Review: We Were Soldiers
3 / 5 Stars
In We Were Soldiers, director-writer Randall Wallace takes a stark look at the human side of the war in Vietnam. Told through the eyes of Lt. Colonel Hal Moore (Mel Gibson), the film's story focuses on the first major battle of the warthe ambush in the Ia Drang Valley (where 400 U.S. soldiers were surrounded by 2,000 enemy troops). Re-teaming with Wallace to provide emotional underscore for this film is composer Nick Glennie-Smith.
Glennie-Smith's score for the most part succeeds as the emotional backbone to the film. There is very little "action music" to speak of, but plenty of dramatic suspense. The main heroic theme (an original song called "The Mansions of the Lord") is used throughout the score underpinning the more poignant moments. There are other themes as well, the primary dramatic one evoking memories of Hans Zimmer's scores to The Thin Red Line and Pearl Harbor. That is, they're certainly in the same corner of the room. But at no point did I get bored while listening to this album. "Look Around You" is a lengthy cue that builds up over time, and succeeds in provoking an emotional response. There are also some atmospheric cues that use (what sounds like) Tibetan throat singers ("NVA Base Camp") and it's truly creepy stuffit will most certainly set you on edge.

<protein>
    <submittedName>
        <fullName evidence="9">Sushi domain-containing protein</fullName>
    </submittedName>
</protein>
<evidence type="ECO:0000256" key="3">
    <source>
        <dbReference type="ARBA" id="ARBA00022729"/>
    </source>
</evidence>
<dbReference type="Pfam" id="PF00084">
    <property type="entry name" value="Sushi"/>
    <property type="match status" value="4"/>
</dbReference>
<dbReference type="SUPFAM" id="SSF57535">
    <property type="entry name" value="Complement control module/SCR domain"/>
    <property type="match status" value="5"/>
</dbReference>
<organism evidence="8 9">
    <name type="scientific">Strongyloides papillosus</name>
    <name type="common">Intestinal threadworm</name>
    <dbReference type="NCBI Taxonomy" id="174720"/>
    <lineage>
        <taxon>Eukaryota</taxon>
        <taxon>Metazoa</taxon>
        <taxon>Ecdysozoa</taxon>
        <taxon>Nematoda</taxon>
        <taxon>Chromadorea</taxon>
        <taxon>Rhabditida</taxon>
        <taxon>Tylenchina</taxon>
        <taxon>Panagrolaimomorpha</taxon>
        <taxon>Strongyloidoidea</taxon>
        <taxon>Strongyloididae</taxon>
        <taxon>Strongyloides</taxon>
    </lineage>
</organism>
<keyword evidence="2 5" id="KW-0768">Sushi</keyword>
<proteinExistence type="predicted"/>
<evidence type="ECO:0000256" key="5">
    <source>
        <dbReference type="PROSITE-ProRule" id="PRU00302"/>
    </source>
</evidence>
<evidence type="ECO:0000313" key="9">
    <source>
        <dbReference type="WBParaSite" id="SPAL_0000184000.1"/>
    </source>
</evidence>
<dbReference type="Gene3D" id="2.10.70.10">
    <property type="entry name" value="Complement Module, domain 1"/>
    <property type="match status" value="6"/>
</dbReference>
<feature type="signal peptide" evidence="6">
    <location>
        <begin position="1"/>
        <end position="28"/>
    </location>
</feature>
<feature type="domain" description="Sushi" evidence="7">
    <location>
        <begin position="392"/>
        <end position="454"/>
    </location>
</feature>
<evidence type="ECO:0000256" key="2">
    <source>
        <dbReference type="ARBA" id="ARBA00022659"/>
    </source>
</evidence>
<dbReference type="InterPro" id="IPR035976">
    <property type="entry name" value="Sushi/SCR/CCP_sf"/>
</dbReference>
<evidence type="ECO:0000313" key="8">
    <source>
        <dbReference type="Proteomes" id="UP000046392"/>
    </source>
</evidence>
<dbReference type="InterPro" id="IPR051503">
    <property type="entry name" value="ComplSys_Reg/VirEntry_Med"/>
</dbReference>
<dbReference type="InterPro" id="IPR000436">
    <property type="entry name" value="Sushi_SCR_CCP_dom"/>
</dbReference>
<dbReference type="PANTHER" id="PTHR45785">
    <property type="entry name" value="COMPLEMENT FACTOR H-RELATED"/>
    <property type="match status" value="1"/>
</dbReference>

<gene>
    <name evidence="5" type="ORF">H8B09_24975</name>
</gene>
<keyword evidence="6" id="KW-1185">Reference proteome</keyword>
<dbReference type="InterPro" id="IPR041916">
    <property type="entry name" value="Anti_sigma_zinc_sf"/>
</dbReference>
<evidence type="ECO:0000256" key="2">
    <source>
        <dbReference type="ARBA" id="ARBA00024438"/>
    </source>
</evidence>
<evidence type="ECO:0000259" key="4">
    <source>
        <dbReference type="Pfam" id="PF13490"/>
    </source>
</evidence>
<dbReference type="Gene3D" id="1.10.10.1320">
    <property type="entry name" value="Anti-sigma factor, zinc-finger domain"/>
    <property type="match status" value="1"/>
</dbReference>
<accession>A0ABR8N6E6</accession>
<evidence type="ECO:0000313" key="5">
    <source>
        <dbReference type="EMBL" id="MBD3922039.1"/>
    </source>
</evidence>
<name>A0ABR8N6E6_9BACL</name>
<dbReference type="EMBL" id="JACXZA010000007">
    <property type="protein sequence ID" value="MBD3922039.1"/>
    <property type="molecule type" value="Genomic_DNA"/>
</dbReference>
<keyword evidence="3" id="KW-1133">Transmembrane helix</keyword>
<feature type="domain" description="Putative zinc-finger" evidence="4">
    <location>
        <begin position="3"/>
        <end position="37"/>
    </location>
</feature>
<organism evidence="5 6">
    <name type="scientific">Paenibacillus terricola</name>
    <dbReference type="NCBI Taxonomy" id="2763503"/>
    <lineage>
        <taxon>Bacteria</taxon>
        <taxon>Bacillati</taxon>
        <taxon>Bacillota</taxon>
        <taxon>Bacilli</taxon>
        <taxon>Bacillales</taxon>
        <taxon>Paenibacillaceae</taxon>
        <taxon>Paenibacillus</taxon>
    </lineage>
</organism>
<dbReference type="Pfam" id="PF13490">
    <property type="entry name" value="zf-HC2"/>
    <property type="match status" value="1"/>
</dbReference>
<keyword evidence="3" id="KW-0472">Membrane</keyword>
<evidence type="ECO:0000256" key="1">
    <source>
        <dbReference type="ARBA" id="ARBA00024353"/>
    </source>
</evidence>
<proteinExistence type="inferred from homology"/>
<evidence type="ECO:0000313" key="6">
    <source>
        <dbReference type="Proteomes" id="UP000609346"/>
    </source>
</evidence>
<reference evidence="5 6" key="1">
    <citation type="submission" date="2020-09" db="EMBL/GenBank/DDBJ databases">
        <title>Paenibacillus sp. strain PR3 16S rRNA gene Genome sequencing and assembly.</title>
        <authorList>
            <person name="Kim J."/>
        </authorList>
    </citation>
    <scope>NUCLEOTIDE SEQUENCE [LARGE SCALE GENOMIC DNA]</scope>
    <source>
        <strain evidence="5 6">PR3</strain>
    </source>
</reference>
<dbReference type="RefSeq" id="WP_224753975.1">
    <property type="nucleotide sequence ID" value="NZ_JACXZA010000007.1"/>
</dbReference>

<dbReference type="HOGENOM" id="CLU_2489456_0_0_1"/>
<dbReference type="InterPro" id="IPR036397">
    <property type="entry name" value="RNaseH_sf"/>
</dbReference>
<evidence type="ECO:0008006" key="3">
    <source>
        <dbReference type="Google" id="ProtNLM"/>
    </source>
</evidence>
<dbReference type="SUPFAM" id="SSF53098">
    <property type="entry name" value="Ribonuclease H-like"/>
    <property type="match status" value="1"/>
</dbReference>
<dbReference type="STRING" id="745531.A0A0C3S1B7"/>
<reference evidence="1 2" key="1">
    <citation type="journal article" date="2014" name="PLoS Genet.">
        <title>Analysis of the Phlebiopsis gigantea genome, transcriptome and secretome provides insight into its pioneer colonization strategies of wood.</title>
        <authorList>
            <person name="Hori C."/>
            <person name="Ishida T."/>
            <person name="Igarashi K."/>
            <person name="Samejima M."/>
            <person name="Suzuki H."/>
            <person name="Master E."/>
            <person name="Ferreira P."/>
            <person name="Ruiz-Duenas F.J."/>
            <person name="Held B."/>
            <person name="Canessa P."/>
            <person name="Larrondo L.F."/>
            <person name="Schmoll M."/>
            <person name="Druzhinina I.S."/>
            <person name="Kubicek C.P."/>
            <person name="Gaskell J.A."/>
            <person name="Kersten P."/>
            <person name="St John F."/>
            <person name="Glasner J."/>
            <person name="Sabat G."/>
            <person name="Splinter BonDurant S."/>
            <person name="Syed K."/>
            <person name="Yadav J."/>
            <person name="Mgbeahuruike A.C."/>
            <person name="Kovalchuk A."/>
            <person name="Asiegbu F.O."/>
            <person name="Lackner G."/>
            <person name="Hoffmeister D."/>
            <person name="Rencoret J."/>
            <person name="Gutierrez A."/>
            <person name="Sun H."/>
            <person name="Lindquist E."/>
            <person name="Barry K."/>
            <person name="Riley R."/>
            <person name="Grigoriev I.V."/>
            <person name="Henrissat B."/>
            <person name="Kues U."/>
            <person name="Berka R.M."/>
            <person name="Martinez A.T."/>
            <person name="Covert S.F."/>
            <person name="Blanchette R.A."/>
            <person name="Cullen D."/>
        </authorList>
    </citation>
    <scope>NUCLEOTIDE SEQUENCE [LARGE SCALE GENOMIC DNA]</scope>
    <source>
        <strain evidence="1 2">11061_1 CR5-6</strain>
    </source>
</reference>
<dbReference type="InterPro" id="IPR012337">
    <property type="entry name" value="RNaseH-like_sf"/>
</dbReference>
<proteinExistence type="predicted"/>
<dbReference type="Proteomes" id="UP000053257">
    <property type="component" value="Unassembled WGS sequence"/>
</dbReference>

I can't stand track titles that give things away, but "Jack's Death" is a wonderful cue that pretty much captures in a short length of time, the somber tone of the entire score. War is hell, and there's nothing pretty or happy about it. "Final Battle" has a bit of a driving rhythm with some almost Middle-Eastern sounding motifs, and while it sounds great, it's just a bit too similar to bits of Black Hawk Down for my liking. Nonetheless, if you get into the music, you really won't care what it sounds like. Also showing up in a few tracks is a rather creepy rendition of "Sgt. MacKenzie" performed by Joseph Kilna MacKenzie. It's hard to describeyou have to hear it to understand. But it's both disturbing and wonderful at the same time.
"End Credits" contains a full choral version of "The Mansions of the Lord," and I swear that if I didn't read the liner notes carefully, I would have sworn that this was some traditional military hymnit's just that good. This album runs just under an hour in length. It might not sound like the most original score of the year, but Glennie-Smith has done a stand-out job in providing an emotionally satisfying and moving score.
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